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Carlton Street Footbridge Footbridge

In 1890, Frederick Law Olmsted, considered the father of American landscape architecture, designed the six-mile-long Emerald Necklace, America’s first park system. The footbridge and path design at Carlton Street was intended to link the “neighboring streets” to the Park.

The bridge was designed by Alexis French, Olmsted’s collaborator in the design of Riverway and Olmsted Parks and Brookline’s first Town Engineer. The single-span steel truss bridge provides access between Brookline’s historic Longwood/Cottage Farm neighborhoods and the Riverway Park section of the Emerald Necklace.

BGSA has supported the efforts of the Friends of the Carlton Street Footbridge to reopen this important entrance to the Park after the bridge was allowed to deteriorate through deferred maintenance until it was finally closed in 1976. The Bridge was included in the 1999 major park restoration project which includes improved water quality and historic restoration for the Muddy River Parks. The Secretary of Environmental Affairs' 2002 Massachusetts Environmental Policy Act (MEPA) certificate regarding the project's Draft Environmental Impact Report states that "the Carlton Street Footbridge is historically significant and is an integral component of the Olmsted Park System, and its eventual rehabilitation and reopening is an established part of the wider Emerald Necklace rehabilitation effort." In 2010 Brookline Town Meeting voted funds to restore the Bridge.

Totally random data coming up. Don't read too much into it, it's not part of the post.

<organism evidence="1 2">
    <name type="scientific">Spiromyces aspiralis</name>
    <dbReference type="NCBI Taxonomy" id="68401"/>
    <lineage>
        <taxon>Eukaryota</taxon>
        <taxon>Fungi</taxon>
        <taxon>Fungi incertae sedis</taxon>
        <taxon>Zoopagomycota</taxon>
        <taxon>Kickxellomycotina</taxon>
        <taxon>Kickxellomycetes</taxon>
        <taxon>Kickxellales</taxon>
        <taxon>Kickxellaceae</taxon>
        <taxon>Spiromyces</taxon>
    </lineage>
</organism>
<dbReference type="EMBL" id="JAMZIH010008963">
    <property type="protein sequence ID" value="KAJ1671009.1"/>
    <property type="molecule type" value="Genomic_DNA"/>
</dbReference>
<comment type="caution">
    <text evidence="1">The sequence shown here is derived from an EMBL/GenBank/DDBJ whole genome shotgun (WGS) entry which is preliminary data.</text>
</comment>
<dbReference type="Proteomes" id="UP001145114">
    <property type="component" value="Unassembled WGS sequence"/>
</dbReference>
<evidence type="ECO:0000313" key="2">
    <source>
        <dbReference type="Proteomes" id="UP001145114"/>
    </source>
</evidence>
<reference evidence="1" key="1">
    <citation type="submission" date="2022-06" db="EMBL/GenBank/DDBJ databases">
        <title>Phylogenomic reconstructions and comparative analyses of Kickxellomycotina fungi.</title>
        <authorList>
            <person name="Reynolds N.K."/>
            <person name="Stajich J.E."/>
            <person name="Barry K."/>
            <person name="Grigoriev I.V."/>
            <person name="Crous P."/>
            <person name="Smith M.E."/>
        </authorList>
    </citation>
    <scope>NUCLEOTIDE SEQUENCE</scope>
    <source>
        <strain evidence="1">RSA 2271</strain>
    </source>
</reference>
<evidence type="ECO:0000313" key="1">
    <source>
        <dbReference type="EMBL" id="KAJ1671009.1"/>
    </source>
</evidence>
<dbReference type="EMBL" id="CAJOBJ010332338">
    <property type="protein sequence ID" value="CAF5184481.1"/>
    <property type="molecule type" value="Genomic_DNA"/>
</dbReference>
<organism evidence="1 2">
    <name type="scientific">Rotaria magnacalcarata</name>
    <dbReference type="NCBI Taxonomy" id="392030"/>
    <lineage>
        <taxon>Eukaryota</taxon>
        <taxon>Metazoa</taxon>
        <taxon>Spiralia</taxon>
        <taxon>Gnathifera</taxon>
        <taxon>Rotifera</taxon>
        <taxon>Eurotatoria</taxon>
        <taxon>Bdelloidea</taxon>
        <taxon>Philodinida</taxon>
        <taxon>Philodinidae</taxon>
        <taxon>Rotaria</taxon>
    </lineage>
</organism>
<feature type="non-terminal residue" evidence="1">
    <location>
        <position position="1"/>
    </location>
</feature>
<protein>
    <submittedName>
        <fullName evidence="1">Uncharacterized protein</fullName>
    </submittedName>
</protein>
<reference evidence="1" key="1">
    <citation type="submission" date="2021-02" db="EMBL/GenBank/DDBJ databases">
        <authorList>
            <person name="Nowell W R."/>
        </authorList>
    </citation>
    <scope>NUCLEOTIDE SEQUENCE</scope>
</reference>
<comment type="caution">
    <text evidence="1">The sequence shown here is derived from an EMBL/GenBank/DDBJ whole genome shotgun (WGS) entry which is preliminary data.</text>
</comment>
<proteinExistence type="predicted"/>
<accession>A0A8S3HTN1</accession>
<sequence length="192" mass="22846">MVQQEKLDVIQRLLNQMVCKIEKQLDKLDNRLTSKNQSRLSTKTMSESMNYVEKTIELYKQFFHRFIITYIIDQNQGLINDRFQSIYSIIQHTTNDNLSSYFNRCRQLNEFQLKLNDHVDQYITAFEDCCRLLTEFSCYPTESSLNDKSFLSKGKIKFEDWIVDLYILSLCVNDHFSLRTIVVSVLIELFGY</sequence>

Brookline applied to the Boston Region Metropolitan Planning Organization for a $1.2 million grant for Bridge restoration. Bridge restoration will entail removal of the bridge by crane to a remote location for rehabilitation, and building ADA-compliant ramps.

The footbridge as it looks today.

The lastest update on rehabilitation of the Footbridge can be found here.